Improving National Surveillance and Response Systems One Country at a Time

The Bottom Line

THE CHALLENGE: Public health managers and decision makers needed a system to carry out timely detection and response to public health threats.

THE SOLUTION: CDC, in collaboration with WHO/AFRO and other partners, piloted an IDSR evaluation tool to improve health threat detection and response abilities.
Ethiopia agreed to test the tool and is using findings from the evaluation to improve its surveillance.

Ebola taught us how easily a deadly disease can spread worldwide if there are no effective surveillance and response systems to detect and control disease outbreaks at the source.

Since that historic Ebola outbreak in West Africa in 2014, the World Health Organization Regional Office for Africa (WHO/AFRO) made it a priority to improve the Integrated Disease Surveillance and Response (IDSR)—a public health model that helps countries improve their surveillance and response systems. Ethiopia took the lead to test an IDSR evaluation tool developed by CDC’s Division of Global Health Protection, with technical assistance from CDC’s Center for Global Health and WHO/AFRO. The tool assesses five key points to understand a public health system and identify problems.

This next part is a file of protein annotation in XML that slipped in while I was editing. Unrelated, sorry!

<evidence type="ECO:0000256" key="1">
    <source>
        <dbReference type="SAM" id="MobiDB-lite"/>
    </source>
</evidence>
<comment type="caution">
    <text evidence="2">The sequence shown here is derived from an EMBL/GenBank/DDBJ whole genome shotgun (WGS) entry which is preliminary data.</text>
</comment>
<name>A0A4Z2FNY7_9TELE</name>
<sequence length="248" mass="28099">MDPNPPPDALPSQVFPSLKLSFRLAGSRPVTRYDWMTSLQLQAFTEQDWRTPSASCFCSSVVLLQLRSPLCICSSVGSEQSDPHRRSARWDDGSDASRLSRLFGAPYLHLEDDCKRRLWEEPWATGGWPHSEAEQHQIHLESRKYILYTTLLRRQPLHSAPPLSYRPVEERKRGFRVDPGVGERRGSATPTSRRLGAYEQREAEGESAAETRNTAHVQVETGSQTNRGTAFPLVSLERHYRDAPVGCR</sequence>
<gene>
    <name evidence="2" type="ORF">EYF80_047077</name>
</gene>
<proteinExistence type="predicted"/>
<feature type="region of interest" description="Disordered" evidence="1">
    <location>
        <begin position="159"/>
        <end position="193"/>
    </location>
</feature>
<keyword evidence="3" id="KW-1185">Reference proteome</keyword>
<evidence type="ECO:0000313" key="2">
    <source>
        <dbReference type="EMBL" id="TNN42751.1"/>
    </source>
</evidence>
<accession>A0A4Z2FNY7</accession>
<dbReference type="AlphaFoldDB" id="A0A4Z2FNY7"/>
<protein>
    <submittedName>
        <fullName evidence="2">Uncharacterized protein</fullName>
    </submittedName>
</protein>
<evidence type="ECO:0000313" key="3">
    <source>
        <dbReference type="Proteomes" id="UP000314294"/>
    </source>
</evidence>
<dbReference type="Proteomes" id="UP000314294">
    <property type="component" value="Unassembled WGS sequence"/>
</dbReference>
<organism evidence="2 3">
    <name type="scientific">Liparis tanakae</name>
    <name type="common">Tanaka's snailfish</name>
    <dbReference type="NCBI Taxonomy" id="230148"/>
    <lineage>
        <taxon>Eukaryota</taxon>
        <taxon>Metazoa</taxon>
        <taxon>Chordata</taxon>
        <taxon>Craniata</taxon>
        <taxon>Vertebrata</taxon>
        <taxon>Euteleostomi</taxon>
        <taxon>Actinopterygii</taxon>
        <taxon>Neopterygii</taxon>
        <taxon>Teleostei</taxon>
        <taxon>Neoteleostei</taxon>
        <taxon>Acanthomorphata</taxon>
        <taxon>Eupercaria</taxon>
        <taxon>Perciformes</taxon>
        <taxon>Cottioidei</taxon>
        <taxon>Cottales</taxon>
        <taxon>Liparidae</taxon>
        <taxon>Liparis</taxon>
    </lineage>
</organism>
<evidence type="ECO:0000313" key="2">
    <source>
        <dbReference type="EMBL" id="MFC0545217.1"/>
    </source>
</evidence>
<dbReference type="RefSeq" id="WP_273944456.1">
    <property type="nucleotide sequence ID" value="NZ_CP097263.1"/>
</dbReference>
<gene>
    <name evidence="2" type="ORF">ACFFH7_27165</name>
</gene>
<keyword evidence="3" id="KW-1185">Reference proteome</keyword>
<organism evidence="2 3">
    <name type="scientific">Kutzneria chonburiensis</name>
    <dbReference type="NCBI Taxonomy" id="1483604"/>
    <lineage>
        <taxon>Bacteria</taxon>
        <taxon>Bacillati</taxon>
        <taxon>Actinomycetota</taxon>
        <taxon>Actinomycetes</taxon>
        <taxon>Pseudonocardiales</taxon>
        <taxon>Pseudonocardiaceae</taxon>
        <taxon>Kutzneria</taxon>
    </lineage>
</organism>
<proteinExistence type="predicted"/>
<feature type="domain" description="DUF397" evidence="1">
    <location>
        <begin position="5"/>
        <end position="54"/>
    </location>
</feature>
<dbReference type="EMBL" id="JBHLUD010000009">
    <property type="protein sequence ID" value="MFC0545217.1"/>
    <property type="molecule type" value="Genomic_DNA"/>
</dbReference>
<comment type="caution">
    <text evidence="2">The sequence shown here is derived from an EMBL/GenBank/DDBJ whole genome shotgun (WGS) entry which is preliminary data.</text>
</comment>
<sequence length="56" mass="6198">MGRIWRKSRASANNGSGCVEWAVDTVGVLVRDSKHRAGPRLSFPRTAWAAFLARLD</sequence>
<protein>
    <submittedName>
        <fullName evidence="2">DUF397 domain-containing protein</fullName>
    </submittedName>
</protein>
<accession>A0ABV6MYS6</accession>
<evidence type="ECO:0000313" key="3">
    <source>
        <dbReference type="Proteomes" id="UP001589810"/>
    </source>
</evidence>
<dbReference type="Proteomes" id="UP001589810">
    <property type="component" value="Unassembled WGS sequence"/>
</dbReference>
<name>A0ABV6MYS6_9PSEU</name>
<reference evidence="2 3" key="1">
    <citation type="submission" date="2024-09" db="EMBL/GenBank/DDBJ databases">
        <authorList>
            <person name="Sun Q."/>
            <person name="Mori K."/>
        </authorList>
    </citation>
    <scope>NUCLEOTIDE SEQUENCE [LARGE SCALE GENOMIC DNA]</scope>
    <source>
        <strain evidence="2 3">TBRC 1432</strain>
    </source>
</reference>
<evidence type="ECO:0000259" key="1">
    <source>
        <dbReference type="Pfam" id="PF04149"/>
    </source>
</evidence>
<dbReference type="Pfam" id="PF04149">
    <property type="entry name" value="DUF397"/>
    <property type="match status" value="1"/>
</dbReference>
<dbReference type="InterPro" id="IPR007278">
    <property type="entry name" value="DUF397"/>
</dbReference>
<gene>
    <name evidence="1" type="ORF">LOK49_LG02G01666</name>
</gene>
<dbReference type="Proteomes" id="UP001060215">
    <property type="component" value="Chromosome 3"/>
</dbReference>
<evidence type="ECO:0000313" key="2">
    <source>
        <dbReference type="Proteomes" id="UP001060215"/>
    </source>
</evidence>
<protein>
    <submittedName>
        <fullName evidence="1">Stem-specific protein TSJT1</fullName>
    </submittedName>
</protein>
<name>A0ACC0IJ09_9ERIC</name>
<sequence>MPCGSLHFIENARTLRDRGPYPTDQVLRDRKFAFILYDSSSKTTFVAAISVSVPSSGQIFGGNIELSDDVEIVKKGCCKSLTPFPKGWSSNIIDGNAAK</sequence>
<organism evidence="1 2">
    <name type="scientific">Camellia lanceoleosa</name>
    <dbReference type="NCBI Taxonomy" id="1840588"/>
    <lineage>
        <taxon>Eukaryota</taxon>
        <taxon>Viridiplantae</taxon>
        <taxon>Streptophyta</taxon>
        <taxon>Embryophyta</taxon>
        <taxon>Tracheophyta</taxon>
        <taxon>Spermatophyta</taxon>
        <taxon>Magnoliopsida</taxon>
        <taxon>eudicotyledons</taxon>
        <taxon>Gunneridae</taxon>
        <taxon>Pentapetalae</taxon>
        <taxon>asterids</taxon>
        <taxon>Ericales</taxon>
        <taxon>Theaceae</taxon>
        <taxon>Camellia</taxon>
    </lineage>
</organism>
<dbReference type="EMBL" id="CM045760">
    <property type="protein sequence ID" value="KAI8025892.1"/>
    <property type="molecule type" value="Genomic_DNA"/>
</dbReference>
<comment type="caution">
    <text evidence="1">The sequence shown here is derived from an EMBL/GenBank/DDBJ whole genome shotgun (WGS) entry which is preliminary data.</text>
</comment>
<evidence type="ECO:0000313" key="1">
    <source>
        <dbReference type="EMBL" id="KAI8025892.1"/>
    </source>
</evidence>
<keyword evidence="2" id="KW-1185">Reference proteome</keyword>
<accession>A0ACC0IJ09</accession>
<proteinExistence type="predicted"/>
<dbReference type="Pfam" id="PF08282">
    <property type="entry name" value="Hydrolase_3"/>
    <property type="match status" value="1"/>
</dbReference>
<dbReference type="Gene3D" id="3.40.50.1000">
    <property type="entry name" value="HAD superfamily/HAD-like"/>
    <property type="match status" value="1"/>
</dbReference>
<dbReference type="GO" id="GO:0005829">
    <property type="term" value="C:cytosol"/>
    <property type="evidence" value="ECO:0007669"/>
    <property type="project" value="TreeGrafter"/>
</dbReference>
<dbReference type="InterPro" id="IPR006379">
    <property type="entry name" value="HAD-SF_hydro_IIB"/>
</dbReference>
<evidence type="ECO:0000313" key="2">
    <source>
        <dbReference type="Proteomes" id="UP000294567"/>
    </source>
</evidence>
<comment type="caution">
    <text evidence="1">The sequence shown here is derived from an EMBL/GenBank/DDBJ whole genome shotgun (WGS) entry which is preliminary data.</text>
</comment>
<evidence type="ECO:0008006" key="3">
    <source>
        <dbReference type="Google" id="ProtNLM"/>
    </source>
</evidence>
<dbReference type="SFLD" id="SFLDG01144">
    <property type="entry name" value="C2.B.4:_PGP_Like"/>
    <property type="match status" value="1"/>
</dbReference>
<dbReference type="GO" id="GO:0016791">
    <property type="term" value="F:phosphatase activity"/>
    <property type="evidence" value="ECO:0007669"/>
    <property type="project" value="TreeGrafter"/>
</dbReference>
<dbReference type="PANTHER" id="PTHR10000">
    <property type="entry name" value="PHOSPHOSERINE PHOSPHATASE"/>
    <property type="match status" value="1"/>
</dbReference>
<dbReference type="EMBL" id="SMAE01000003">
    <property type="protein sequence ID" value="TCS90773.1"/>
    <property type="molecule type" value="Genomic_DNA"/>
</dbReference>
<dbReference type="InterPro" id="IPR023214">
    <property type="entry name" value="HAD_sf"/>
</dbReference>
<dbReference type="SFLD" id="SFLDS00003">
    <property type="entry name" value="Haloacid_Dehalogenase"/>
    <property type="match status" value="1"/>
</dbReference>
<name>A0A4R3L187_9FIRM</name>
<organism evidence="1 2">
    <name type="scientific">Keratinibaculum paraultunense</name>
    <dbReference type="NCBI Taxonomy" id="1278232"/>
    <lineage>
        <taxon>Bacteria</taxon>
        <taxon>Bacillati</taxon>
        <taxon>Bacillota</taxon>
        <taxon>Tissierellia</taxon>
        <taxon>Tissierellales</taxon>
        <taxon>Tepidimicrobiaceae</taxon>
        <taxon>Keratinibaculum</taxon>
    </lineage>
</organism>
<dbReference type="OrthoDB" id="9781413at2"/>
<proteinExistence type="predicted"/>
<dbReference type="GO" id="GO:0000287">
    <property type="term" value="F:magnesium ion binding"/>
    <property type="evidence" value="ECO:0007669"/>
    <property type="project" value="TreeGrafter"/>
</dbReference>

Putting Results in Action

In May of 2016, national and international experts used the tool to evaluate 13 sites across the country to document key elements of disease surveillance in Ethiopia, and provide up-to-date information and recommendations for improvements. Since then, the Ethiopia Public Health Institute (EPHI) has been acting on the evaluation’s findings. Public health officials have since addressed identified gaps, and EPHI is now providing training to health workers in data management, public health emergency management, and rapid response. These improvements serve as the baseline for future enhancements to Ethiopia’s surveillance and response activities.

“Improved public health surveillance has helped Ethiopia to detect outbreaks early, respond promptly, and minimize the health, economic, social, and political impact of public health emergencies,” said Zewdu Assefa Edea, MPH, EPHI, a resident in the Ethiopia Field Epidemiology and Training Program (EFETP).

Next steps

EPHI plans to expand the assessment to all regions in Ethiopia. Current revisions will serve as the baseline for further improvements in Ethiopia’s surveillance. Additionally, Ethiopia’s experiences with the new IDSR evaluation will act as a guide for other countries to increase their ability to improve global health security.

About this Story

CDC’s Division of Global Health Protection is working with 31 priority countries to develop global health security capabilities, which protect Americans and people around the world from disease threats. This story illustrates Ethiopia’s commitment to:

  • Real-Time Surveillance: Launching and strengthening global networks of disease-surveillance systems that quickly detect outbreaks and assess risks.

This evaluation is a partnership between CDC, WHO/AFRO, EPHI, CDC/Ethiopia, USAID, and the Western Michigan Evaluation Center.

The evaluation team at the Washa Health Center, Southern Nations Nationalities and Peoples Region of Ethiopia

The evaluation team at the Washa Health Center, Southern Nations Nationalities and Peoples Region of Ethiopia

Page last reviewed: August 6, 2017
Content source: Global Health